Smaller changes make the big difference for most people this New Year
A new Year could signify many things in a persons life,or not. Over the years of sustained,media bombardment of imported fads about the significance of the passing year,one may imagine that people around the city have bought into the yearly ritual of making resolutions. Celebrity columns every year list out New Year promises glitterati made to themselves and didnt keep. But the common man on the street,it seems,is a bit more cynical,or they understand that it is small,steady,daily efforts that bring about that change.
For Kamla Ganesh,a lecturer of Sociology at the Mumbai University,resolutions are not yearly whip-ups on the days leading to New Years Eve. It is not possible to implement your resolution a 100 per cent. So I dont aim too big. For me it is about smaller things,like deciding to walk every day of the week,so that even if I walk five days a week,I feel like Ive achieved something.
The smaller things in life really are the greater concern for most people. For Radio City jockey Love Guru,New Years resolutions are frivolous promises made to be broken. Resolutions for him are about breaking out of patterns and doing things one has always wanted to do,but never did them. I decided that over the next two months,I will spend more time on film scripts that Ive been working on for a while now and finally finish them off. I also started to lend more of a hand around the house after complaints that I wasnt doing enough, he confesses. It simply is about telling yourself that youre going to make an effort,and you dont need a specific day to tell yourself that. The RJ speaks from experience,having dealt with numerous people who approach him on the show with their love-related problems. People change when they want to change,or maybe when theyre ready to change.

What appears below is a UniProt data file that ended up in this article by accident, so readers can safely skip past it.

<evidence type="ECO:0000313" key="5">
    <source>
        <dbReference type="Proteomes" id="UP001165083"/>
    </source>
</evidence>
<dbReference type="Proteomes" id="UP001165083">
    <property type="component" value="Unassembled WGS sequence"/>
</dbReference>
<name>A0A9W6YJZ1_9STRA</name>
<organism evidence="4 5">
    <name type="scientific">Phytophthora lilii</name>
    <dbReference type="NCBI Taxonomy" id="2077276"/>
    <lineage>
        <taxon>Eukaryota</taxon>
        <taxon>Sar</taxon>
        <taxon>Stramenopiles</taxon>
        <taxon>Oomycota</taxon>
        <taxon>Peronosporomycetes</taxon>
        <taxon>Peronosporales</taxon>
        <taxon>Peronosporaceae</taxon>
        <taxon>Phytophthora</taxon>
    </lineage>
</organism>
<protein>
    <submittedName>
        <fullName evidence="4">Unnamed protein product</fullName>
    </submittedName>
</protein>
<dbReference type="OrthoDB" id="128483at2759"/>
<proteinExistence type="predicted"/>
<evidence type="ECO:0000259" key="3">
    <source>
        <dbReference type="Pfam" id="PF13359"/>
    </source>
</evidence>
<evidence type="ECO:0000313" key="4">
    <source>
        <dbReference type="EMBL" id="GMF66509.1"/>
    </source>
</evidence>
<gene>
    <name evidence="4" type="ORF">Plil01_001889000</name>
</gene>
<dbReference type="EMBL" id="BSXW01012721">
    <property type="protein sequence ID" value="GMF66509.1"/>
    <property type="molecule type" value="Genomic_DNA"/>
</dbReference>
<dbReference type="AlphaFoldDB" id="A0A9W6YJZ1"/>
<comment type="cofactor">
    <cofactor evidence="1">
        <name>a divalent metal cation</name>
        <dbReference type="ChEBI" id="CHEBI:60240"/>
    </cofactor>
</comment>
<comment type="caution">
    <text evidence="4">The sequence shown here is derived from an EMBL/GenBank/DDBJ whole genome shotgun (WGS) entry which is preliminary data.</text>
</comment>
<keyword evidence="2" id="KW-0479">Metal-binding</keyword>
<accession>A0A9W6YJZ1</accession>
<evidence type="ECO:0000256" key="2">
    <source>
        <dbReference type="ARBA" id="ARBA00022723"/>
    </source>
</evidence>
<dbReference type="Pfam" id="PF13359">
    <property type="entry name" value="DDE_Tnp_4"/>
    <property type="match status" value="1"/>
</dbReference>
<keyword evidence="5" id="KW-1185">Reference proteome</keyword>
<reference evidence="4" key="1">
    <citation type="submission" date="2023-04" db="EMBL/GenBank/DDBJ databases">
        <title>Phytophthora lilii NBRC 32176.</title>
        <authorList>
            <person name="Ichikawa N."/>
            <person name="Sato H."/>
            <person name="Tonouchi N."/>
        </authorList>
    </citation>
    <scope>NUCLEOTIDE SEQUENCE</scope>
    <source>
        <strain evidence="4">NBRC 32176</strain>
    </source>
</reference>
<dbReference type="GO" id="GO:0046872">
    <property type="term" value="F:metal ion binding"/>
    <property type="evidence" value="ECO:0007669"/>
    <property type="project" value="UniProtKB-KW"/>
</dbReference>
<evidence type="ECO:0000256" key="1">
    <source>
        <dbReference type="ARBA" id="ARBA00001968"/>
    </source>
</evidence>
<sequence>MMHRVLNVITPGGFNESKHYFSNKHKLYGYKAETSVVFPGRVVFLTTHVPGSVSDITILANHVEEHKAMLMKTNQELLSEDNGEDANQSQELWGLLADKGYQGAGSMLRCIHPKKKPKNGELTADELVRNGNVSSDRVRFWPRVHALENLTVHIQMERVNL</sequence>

One man who was more than ready for change was 64-year-old Stanley Quilley who faced alcohol addiction for nearly a decade,and finally got out of it when his brother enrolled him at the Kripa Foundation in Pune for rehabilitation. Hes learnt from his experience the need for a strong support system to encourage the efforts to change. I was an alcoholic since I was 18. I went on to fall in love with a woman who said that she would marry me on the condition that I give up drinking. I did exactly as she asked. After 22 years of our marriage,she left me. I went straight back to the bar. Quilley lost all control over his life and finally came to live on the streets before being admitted into rehab. He is now a counselor at Kripa.
Deepti Makhija,a practising psychologist and counselor/lecturer at Mithibai College,connects the strength of collective resolution for change with the post Mumbai attack candle-light vigils and peace marches. And though she herself doesnt believe in New Year resolutions,she feels they are good motivators for change. If I do have a little resolution for this year though,it is to spend more time with my child, she adds.